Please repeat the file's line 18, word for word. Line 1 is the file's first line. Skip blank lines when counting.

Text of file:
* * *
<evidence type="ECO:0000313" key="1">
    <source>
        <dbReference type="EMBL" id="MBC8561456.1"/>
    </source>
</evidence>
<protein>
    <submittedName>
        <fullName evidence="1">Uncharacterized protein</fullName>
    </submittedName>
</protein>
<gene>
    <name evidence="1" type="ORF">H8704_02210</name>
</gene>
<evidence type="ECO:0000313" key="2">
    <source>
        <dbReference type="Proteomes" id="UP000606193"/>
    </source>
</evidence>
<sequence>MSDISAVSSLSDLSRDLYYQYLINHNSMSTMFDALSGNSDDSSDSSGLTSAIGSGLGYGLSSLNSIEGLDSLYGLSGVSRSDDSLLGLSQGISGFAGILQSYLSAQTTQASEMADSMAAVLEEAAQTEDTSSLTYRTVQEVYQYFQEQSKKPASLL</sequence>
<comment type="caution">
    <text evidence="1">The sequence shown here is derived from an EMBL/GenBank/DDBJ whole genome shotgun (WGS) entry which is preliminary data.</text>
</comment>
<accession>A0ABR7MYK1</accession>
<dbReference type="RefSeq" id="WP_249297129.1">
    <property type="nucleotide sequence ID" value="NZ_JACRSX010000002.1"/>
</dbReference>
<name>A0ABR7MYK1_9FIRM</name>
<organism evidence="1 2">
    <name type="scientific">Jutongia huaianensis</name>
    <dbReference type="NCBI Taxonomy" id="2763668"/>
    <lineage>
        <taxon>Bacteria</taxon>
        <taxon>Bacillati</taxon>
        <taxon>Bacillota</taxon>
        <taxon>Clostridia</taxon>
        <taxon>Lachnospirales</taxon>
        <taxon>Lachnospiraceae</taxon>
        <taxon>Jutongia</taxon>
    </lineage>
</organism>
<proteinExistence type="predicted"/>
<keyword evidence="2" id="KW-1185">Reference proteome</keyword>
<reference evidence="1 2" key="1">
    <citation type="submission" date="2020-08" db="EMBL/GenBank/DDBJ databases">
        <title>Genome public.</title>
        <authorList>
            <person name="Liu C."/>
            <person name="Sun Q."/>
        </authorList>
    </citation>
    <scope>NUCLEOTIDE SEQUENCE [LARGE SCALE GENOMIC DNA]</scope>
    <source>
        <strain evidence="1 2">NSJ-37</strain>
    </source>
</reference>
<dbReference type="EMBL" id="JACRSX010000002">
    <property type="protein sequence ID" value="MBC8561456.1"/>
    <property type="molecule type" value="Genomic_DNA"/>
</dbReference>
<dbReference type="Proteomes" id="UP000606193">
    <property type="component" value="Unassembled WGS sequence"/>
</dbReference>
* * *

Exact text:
</evidence>